301 Tariffs – The Chinese bearing industry receives hefty exclusions

 

The Chinese bearing industry is now much less affected by the 301 tariffs, thanks to new potentially productive discussions taking place between China and the US. A new document detailing the latest exclusions has been posted in the Federal Register: September 20, 2019 84 FR 49564. There are now a total of 310 exclusions, 17 of which are bearing related and account for approximately 35% of the value of US bearing imports from China.

The details of the exclusions will be shared during the Bearing Conference at PTC ASIA on 25 October at 10.30 in Hall E5, by Dave Hull. 

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In May of 2018, I traveled to Washington D.C. to testify before the United States Trade Commission regarding the upcoming 301 tariffs. Using my 40 years of experience in the global bearing industry, I along with others insisted that putting tariffs on bearings from China was a bad idea. Flash forward to present day, and many exemptions have been granted for more than two thirds of the total dollar value of bearings imported from China.

Of the 4 product lists susceptible to the 301 tariffs, bearings are on list 1, which went into effect on July 6th of 2018. Since that time, product exclusions have been granted for what appears to be entire categories of bearings. The first bearing exclusions were granted for a large group of ball bearings with size and dollar value limitations, and subsequently there have been several smaller groupings that have also been granted exclusions. By my calculation, with this latest list of exclusions, over $450 million annually has been excluded from a total of $665 million for the HTS codes starting with 8482, ball and roller bearings.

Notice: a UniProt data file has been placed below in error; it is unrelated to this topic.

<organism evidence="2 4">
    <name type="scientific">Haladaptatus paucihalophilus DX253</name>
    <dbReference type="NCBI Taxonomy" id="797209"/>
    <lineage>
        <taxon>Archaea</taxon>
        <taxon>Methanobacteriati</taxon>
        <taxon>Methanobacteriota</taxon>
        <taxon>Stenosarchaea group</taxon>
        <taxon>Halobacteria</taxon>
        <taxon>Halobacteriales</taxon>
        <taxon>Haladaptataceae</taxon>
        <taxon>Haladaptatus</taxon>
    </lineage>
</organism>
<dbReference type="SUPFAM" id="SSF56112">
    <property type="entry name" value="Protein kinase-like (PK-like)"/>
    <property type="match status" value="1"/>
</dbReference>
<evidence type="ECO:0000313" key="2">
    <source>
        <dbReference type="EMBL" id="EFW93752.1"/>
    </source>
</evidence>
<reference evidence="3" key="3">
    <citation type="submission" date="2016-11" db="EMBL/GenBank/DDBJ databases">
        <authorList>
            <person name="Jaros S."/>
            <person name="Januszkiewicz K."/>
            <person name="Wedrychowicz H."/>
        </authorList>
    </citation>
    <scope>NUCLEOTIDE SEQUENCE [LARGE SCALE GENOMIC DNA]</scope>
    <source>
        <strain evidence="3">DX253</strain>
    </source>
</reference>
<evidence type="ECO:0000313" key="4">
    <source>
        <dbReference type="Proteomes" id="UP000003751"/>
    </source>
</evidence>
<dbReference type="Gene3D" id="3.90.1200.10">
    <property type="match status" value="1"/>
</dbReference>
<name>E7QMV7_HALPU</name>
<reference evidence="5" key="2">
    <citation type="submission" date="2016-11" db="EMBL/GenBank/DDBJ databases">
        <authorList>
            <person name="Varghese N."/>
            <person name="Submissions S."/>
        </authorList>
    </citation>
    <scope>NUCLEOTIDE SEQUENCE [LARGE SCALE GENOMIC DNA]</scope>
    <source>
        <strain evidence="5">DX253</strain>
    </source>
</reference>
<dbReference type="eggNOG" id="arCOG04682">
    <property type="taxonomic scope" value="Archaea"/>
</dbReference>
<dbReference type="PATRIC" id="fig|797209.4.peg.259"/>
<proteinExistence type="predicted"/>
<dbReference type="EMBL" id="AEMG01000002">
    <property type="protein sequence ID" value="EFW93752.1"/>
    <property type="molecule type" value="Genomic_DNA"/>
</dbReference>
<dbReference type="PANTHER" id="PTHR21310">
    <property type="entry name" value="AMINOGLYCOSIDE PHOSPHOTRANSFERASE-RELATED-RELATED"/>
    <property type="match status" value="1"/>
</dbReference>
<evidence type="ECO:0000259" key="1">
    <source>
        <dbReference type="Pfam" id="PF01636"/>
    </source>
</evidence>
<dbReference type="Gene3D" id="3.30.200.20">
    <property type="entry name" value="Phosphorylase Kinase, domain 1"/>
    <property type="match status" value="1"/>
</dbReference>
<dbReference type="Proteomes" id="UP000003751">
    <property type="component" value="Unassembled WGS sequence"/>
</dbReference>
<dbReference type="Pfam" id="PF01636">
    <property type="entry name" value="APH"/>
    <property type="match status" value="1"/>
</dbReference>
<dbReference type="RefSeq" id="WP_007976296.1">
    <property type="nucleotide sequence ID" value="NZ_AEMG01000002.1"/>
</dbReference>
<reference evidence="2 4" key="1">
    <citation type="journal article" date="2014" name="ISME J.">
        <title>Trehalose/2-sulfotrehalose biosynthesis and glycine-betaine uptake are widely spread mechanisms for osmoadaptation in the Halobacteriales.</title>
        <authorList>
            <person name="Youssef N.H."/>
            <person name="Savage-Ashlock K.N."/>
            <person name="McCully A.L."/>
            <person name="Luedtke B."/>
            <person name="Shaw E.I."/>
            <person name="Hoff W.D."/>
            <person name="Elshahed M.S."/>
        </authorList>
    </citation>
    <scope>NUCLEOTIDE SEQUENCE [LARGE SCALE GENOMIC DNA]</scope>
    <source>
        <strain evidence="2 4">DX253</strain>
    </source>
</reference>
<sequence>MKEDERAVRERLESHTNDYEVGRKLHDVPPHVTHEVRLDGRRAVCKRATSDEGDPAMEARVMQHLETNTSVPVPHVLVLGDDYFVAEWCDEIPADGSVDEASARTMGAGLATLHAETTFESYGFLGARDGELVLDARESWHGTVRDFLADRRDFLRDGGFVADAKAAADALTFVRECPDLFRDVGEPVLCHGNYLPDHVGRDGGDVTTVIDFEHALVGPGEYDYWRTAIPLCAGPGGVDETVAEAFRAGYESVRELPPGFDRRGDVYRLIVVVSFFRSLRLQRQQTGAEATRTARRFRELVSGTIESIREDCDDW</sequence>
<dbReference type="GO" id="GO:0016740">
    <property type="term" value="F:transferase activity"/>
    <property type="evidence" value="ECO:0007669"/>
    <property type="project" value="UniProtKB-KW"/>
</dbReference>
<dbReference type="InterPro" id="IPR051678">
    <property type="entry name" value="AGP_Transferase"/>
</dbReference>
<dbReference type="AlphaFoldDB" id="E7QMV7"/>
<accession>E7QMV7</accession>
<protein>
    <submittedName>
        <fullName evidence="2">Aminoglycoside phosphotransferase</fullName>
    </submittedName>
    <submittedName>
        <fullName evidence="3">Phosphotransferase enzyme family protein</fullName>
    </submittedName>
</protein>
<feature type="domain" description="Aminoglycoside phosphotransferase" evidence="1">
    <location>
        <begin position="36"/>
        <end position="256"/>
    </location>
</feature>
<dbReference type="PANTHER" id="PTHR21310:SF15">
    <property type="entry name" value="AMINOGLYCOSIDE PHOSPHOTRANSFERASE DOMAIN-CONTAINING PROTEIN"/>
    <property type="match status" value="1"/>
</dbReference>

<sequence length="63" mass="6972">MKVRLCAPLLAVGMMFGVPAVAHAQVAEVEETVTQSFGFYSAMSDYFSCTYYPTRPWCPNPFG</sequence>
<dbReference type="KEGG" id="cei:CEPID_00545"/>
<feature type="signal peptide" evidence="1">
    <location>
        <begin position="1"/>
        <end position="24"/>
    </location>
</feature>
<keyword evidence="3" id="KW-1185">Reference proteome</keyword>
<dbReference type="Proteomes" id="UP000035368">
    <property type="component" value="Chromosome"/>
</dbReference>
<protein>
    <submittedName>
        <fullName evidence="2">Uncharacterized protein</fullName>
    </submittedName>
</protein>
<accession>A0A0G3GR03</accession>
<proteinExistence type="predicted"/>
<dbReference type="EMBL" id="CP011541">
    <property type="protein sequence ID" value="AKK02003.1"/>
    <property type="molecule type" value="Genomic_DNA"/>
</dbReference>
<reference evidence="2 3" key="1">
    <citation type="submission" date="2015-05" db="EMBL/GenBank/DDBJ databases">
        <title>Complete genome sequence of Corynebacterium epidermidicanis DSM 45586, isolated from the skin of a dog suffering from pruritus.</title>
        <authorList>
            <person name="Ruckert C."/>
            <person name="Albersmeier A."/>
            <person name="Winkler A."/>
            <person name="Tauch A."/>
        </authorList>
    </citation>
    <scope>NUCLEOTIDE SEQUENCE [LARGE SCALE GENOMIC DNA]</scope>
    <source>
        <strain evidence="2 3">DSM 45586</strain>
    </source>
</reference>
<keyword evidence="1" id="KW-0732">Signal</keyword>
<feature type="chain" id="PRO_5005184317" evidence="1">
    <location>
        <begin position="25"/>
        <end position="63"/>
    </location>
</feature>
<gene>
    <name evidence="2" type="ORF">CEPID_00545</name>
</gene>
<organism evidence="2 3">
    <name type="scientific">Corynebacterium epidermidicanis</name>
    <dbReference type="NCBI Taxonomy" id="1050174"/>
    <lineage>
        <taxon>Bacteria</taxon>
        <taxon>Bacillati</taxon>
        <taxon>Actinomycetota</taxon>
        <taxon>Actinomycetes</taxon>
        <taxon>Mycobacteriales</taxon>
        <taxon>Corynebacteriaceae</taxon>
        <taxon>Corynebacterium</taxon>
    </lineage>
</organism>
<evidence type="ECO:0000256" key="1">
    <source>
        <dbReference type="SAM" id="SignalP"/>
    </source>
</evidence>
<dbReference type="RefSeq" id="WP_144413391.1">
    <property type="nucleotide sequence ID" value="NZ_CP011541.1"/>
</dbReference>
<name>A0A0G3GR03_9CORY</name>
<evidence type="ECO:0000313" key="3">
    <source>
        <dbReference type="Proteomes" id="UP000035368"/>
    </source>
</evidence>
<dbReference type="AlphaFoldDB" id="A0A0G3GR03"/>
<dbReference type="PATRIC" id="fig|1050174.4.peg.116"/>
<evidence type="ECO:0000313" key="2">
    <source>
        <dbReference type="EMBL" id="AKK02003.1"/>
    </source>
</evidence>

The manner by which these groupings of parts were exempted is interesting to say the least. Not only have far more exemptions been granted than originally anticipated, but also the details involved in the subcategories are rather unexpected.

A new document detailing the latest exclusions has been posted in the Federal Register: September 20, 2019 84 FR 49564. There are now a total of 310 exclusions, 17 of which are bearing related and account for approximately 35% of the value of US bearing imports from China. This figure combined with past figures, more than two thirds (68%) of the total dollar value of bearings imports from China are now excluded from the 301 Tariffs. The notables are tapered roller bearings, angular contact ball bearings, double row ball bearings, spherical roller bearings, unground ball bearings, and ball thrust bearings.

The latest wave of bearing exemptions differs greatly from previous groupings. For example, exclusions granted in December of 2018 spanned only 3 HTS codes and were all-inclusive for single row radial ball bearings with an outside diameter of 9mm-100mm. This latest group of exclusions spans approximately 11 HTS codes and the inclusiveness ranges from entire groupings to single bearings. Parts that were not all inclusive to a particular category were based on an outside diameter, import value, or both. Overall, the dollar value has been dominated by tapered roller bearings, accounting for about one third of the latest exclusions.

Regardless of the manner by which certain products and product groupings were exempted, it is safe to say that the bearing industry is now much less affected by the 301 tariffs. With new potentially productive discussions taking place between China and the US, I am hopeful that the bearing industry will be alleviated from tariffs altogether. As everything is still uncertain, companies must take advantage of the 301 exclusions by filing special HTS codes designated for each group of product exclusions. Instructions can be found in the Federal Register.

Author: David W Hull, P.E., founder and President of Precision Components, Inc. 42 years’ experience in the bearing industry, and 25 years’ direct experience in the US-China trade of bearings. He was closely involved in the anti-dumping suit filed by the US against China. He was interviewed and quoted multiple times by the central television channel in China, CCTV, on his opinions on the 301 Tariffs and its impacts on both economies. He follows the US trade policies closely and is often hired as consultant by governments and companies for his expertise.